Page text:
Another question:
    I am using for i = 0 loop syntax and this does not work same file for..of loop. My code below.

    for (let i = 0; i < bubbles.length; i++) {

    bubbles[i].show();

    bubbles[i].move();

    let overlapping = false;

    for (let j = 0; j <= i; j++) {

    if(i != j && bubbles[i].intersect(bubbles[j])){

    overlapping = true;

    }

    }

    if(overlapping) {

    bubbles[i].changeColor(255);

    } else {

    bubbles[i].changeColor(0);

    }

    }

    same code with for..of loop works. Dont understand how

    for (let b of bubbles) {

    b.show();

    b.move();

    let overlapping = false;

    for (let other of bubbles) {

    if (b != other && b.intersect(other)) {

    overlapping = true;

    }

    }

    if(overlapping) {

    b.changeColor(255);

    }

    else {

    b.changeColor(0);

    }

    }

  18. can someone help me? i always get true and false if there intersecting:

    for (b of bubble.verbuendete){
    b.move();
    b.show();

    for(other of bubble.verbuendete){
    if( b !== other && b.interact(other)){
    console.log("true")
    }else{

    console.log("false")
    }

    }}

    ————————————————————–

    this.interact = function(other){

    var d = dist(this.x, this.y, other.x , other.y)

    if(d < this.radius + other.radius) {

    return true

    }
    else{

    return false

    }
    }

    }

  19. shiffman the idea you said in this video to make the program more faster does not work……still lag is there,,,,, any more bright idea (i used selection sorting loop to implement it but no use)……i hope you will give an answer to my question?????

  20. I think it would of been easier to use regular for loops for this, then just run other for all indexes that are above the index of b, no repeats!

  21. hello dan
    I'm doing an exercise in which a circle touches a rectangle and something happens. Could you send me an example? the rectangle does not have a radius how can I do?

  22. If you delegate single objects to check if they are colliding with each others, then you have to loop one by one against any other and that lead to a n^2 complexity .

    If you instead delegate an external function to check if any two objects are colliding, then you can loop one by one each object against only the remaining unchecked objects, this is a !n complexity .

    Example:

    for (let i = 0; i < bubbles.length; i++) {
    const bubble = bubbles[i]

    for ( let j = i + 1; j < bubbles.length ; j++) {
    const other = bubbles[j]

    if ( collision(bubble, other) ) {
    bubble.changeColor(255)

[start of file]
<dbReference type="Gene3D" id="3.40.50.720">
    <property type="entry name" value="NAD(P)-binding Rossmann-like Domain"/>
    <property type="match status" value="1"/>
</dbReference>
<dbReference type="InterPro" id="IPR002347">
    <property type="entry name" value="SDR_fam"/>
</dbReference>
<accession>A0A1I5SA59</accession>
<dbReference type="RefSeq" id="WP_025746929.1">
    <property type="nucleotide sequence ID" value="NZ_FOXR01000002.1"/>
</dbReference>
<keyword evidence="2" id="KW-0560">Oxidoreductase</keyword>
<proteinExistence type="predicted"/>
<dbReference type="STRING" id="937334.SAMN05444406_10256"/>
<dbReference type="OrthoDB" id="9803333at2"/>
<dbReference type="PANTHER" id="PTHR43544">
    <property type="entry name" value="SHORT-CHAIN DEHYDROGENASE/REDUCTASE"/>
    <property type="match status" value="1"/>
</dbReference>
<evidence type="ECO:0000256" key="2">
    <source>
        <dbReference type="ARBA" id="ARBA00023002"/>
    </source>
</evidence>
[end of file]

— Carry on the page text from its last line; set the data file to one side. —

other.changeColor(255)
    }
    }

    bubble.display()
    bubble.move()
    bubble.changeColor(0)
    }

    Am I correct?
    Is it even worth?
    What's a simple way of solving this performance issue?

  23. can i code like this way?

    /*
    bubArr.forEach(function(e, i) {
    for (b of bubArr) {
    if (e !== b && e.intersets(b)) {
    e.color = "red";
    break;
    } else {
    e.color = "blue";
    }
    }
    e.move();
    e.show();
    });
    */

    is there any disadvantage to use "break;"

  24. //using foreach
    bubbles.forEach(function (b, i, bubbles) {
    b.show();
    b.move();
    let overlapping = false;
    bubbles.forEach(function (other) {
    if (b != other && b.intersects(other)) {
    overlapping = true;
    }
    if (overlapping == true) {
    b.changeColor(255);
    } else {
    b.changeColor(0);
    }
    });
    });
    }

  25. Hey Dan! @10:26 if you don't comment out the else, it still works like charm somehow. You just need to put –

    if(b !== other && b.intersects(other)) {
    other.changeColor(255);
    } else {
    b.changeColor(0);
    }

    And then the program works hasslefree!

    Nevertheless cheers to you man! I am learning a hell lot of stuff from you.

  26. hey
    i have two points
    first point
    second point
    the dist between two points = d
    i want to make array of every single possible points of d
    And i want first point to go to the second point
    Can someone help

  27. I would solve the problem of rewriting flag variable ("overlaping") by breaking out of the loop, once the condition of the if statement is true. Once the bubble overlaps, we dont have to continue running the loop, so this would have positive effect on performance aswell.

  28. That's not fair. I was able to cut the number of calls from 10 000 to on average 3 000, FPS is above 40 compared to below 30, but I still want more FPS. So where, if at all, can I find this video explaining how to make this more optimised? I wanna know T_T

  29. A solution using break:
    function draw() {
    background(0);
    for (let b of bubbles) {
    b.show();
    b.move();
    b.changeColor(0);
    for (let other of bubbles) {
    if (b !== other && b.intersects(other)) {
    b.changeColor(255);
    break;
    }
    }
    }
    }

  30. https://editor.p5js.org/MomenAl_Bakkar/sketches/eMpMhUWdZ it's WORK finally after 3 days of solving problems 🙂 I'm so happy thank you VERY much Dan <3